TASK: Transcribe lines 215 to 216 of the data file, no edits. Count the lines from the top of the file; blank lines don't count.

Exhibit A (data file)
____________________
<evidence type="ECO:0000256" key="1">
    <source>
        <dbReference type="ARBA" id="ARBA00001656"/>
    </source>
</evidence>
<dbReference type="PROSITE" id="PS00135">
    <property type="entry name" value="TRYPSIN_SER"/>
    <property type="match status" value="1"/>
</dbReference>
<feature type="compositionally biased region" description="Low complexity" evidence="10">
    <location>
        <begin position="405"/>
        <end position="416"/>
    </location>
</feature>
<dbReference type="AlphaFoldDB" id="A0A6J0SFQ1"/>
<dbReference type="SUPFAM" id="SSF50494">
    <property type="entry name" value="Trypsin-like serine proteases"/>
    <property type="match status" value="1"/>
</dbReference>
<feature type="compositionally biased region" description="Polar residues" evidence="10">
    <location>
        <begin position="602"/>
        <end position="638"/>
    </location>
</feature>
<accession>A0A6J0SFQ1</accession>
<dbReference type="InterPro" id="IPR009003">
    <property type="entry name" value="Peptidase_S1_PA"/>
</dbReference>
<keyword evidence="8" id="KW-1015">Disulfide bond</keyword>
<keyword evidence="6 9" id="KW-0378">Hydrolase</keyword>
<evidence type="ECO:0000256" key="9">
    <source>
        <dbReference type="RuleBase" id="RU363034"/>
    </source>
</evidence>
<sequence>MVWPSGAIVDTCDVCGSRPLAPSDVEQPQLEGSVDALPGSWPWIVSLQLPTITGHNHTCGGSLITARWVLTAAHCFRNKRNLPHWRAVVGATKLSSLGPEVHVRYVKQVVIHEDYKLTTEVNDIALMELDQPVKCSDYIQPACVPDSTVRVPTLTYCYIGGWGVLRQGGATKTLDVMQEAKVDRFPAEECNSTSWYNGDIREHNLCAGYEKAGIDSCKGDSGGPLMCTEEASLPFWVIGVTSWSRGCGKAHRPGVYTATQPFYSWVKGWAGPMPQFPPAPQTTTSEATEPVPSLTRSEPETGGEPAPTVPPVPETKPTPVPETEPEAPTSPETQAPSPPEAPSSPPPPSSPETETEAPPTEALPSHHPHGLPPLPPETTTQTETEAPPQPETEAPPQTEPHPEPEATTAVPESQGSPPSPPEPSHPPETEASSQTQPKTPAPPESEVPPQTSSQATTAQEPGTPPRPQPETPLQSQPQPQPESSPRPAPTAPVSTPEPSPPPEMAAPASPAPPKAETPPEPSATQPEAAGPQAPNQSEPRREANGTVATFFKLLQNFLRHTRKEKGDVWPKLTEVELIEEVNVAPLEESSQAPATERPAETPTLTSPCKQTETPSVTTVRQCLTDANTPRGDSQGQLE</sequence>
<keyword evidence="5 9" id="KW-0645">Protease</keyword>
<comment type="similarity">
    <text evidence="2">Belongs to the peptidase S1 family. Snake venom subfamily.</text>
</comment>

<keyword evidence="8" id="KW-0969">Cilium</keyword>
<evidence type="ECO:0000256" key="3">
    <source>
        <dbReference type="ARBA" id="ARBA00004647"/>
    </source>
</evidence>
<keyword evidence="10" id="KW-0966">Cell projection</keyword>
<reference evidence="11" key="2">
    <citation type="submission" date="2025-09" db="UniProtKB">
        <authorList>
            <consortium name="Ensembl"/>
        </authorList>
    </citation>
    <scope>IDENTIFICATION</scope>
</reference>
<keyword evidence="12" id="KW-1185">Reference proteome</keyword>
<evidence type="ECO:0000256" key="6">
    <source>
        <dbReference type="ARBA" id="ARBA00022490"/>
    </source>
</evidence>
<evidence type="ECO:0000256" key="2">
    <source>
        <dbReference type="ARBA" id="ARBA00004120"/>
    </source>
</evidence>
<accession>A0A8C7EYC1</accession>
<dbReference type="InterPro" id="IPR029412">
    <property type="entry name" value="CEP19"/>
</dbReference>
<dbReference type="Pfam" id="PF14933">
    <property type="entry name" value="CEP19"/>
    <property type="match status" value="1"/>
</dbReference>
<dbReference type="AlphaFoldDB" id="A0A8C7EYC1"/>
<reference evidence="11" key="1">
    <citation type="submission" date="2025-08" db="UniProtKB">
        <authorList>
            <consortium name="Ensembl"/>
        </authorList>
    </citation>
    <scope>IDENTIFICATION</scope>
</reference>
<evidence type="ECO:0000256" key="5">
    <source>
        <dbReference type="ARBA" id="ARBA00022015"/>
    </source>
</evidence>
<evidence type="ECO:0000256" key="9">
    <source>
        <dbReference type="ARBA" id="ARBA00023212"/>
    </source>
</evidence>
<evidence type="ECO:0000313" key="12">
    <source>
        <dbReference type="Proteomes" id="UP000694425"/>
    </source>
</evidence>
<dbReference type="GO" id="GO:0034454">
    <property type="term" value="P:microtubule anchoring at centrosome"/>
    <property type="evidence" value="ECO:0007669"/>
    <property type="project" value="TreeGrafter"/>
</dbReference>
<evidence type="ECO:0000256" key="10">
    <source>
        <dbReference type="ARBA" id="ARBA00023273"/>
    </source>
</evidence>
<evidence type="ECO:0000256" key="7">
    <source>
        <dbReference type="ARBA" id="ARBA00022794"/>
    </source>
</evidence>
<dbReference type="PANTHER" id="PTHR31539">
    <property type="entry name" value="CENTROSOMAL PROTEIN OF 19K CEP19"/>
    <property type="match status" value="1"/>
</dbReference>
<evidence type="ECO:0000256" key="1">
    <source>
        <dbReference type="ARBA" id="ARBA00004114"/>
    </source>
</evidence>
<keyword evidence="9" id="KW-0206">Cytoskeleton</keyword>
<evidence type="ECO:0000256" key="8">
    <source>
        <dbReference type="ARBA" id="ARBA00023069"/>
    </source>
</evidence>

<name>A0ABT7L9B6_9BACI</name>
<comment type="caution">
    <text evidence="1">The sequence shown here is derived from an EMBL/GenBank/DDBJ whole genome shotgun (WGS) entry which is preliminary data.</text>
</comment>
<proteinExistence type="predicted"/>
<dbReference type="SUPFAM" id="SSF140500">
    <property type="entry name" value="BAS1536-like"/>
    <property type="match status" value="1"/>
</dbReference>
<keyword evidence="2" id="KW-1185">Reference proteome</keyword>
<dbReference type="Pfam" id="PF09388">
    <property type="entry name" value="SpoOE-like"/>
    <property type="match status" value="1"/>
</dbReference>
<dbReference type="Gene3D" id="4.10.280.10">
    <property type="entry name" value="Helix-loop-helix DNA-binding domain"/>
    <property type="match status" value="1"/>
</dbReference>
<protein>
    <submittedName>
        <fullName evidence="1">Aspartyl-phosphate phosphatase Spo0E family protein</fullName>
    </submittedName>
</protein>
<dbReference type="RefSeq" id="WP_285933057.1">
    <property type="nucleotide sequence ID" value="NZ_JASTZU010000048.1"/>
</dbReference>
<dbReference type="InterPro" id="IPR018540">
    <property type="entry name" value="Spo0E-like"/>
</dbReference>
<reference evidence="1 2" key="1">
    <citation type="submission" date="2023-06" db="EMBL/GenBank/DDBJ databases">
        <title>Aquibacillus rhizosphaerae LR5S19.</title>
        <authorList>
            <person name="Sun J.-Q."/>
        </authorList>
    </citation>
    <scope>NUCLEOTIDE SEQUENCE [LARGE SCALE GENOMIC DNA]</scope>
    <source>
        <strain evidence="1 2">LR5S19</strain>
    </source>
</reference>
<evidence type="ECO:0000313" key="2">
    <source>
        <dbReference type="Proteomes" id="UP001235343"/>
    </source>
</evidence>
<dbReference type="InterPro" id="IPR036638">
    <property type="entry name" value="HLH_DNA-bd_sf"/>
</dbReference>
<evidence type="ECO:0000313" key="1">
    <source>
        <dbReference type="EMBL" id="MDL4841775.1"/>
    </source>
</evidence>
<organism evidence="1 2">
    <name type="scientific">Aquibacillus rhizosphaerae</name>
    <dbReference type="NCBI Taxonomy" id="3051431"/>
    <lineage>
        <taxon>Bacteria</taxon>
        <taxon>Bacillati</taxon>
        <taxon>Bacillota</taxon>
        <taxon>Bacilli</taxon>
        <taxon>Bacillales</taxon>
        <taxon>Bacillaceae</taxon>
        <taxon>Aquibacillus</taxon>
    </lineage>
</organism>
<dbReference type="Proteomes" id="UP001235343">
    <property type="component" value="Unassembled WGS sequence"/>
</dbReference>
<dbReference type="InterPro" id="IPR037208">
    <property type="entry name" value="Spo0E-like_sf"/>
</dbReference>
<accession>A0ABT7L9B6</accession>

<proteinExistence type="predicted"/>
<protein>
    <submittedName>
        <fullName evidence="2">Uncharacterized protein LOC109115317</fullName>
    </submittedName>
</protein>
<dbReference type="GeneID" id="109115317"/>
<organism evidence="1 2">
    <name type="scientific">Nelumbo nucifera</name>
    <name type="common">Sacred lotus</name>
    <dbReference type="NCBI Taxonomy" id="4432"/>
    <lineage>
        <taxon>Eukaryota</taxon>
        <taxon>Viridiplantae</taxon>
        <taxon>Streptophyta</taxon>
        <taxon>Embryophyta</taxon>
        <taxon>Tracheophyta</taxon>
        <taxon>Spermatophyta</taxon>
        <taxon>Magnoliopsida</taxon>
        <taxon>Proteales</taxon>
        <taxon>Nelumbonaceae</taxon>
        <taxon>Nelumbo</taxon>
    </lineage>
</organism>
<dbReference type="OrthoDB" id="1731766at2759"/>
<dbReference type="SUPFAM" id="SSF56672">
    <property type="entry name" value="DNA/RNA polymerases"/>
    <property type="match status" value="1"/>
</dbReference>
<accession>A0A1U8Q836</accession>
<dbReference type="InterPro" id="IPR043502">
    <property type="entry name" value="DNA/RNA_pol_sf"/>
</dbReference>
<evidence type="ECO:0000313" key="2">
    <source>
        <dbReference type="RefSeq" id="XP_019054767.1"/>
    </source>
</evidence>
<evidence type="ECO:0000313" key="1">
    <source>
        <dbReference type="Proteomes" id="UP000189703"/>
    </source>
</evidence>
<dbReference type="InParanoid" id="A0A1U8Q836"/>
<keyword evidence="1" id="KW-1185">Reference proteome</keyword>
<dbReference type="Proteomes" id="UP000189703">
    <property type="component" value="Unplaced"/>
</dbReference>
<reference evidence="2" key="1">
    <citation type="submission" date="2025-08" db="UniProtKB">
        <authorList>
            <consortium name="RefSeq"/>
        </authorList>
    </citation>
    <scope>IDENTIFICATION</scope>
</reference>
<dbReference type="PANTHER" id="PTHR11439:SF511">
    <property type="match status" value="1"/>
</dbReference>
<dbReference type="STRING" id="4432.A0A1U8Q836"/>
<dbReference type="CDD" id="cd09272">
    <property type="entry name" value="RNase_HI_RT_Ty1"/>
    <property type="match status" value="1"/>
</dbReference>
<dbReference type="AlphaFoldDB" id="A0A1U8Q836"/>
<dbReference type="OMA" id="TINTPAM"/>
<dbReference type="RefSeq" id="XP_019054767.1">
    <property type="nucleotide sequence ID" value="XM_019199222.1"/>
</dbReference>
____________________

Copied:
    <dbReference type="NCBI Taxonomy" id="4432"/>
    <lineage>